You’ll Never Learn: More Performance Wisdom From My Mom

Growing up, my mom was a busy woman. When she wasn’t working she was taking care of the house, ensuring that her children were (mostly) staying out of trouble, and doing a dozen other things. When she had some spare time one of her favorite activities was to play board games with us. We had a few but our favorite was Scrabble.

If you don’t know Scrabble, the basic rules of the game can be found on the Scrabble web page. It’s pretty straightforward. You pick seven letter tiles and try to form words. Points are given to each player based on the number assigned to a particular letter, as well as where the letters are placed on the game board. Whoever has the highest score at the end of the game wins!

As a little boy, playing with my mom was fun. Until it wasn’t. I don’t remember when I began to notice, but it became apparent that her style of play didn’t agree with me. The problem wasn’t that she played to my level. And she didn’t traumatize me by cheating or being a sore loser. What she did, the thing that became a cause of anxiety for me whenever she wanted to play Scrabble, was that she didn’t show any mercy. My mom was ruthless.

Imagine me as a single digit aged kid. I’m working hard to come up with words of value. The board taunts me. There are so many options and none seem quite right. My mom’s sitting there, waiting for me to complete my move so she can extend her already sizable lead. Every so often she would get impatient and help me make a choice. She would use it as a teachable moment, demonstrating to me how to view the elements at hand (the letters in my hand, what words were on the board, the open spaces available and which ones could provide the most points) in order to maximize my turn. Once she was done helping me she would then whoop on me some more.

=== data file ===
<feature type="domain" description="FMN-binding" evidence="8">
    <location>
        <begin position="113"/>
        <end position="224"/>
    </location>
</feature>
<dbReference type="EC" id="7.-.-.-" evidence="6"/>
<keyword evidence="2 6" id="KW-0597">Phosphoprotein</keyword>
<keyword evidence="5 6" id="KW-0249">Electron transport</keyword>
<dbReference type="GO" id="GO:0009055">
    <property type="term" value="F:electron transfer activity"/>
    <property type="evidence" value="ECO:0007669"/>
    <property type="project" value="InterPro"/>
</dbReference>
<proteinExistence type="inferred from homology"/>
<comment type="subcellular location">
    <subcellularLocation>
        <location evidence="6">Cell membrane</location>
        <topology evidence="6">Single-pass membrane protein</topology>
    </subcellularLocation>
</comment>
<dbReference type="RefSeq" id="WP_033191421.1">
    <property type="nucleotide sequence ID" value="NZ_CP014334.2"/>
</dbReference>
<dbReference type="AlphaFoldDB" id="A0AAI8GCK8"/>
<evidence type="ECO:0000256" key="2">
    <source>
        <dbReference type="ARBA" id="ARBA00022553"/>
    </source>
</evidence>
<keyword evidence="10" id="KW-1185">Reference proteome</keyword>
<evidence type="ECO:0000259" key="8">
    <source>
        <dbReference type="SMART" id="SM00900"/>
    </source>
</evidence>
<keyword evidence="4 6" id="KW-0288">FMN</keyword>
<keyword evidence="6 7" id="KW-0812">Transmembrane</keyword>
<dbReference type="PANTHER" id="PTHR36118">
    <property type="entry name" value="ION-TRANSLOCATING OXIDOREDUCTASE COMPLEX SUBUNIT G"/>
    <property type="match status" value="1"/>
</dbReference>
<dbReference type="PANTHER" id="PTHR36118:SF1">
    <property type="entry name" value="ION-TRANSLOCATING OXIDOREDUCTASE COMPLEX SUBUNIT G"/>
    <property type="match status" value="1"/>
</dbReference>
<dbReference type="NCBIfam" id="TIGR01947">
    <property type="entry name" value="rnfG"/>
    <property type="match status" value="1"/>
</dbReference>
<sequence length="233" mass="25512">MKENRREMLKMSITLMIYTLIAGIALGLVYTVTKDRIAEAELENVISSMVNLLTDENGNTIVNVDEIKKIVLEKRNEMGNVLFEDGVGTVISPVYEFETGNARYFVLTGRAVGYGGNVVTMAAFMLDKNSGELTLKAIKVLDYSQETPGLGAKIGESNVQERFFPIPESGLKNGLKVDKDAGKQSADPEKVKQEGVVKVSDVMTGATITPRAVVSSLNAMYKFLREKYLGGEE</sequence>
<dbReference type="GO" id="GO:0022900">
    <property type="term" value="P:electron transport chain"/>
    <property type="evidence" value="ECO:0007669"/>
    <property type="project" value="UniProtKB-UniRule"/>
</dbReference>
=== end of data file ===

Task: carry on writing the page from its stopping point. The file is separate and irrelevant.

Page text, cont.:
During one particularly lopsided game I asked (whined might be more accurate) why didn’t she let me win at least once. What she told me still stays with me.

“If I let you win, you’ll never learn.”

And she was right. All of the good-natured beatdowns my mom administered to me was her way of teaching me about certain values. For one thing, life isn’t fair; don’t expect favoritism. You have to work hard as well as smart to win against better opponents. You also have to be resilient. Giving up means you haven’t learned how to channel your frustration constructively. Finally, the more you struggle, the sweeter the reward for a well earned victory. I cannot tell you how satisfying it was for me to finally beat my mom!

Not every personal or professional interaction needs to be so intense. My mom and I had a healthy competition at Scrabble, supported by our love of words, in addition to our similarly competitive natures. But as the smarter and more mature individual, she was in a great position to teach me about more than the rules of this particular game. Through her guidance, she developed my sense of composure, allowing me to make smart and timely decisions about the life I want to live.

It’s that maturity I look for in those that I believe can further mentor me. While it’s not always easy, I do appreciate honest and accurate advice from those around me. It helps me to grow and to compensate for blind spots. And I strive to be equally honest with those who request my help in supporting their careers. Otherwise, they may never learn. And then we all lose.

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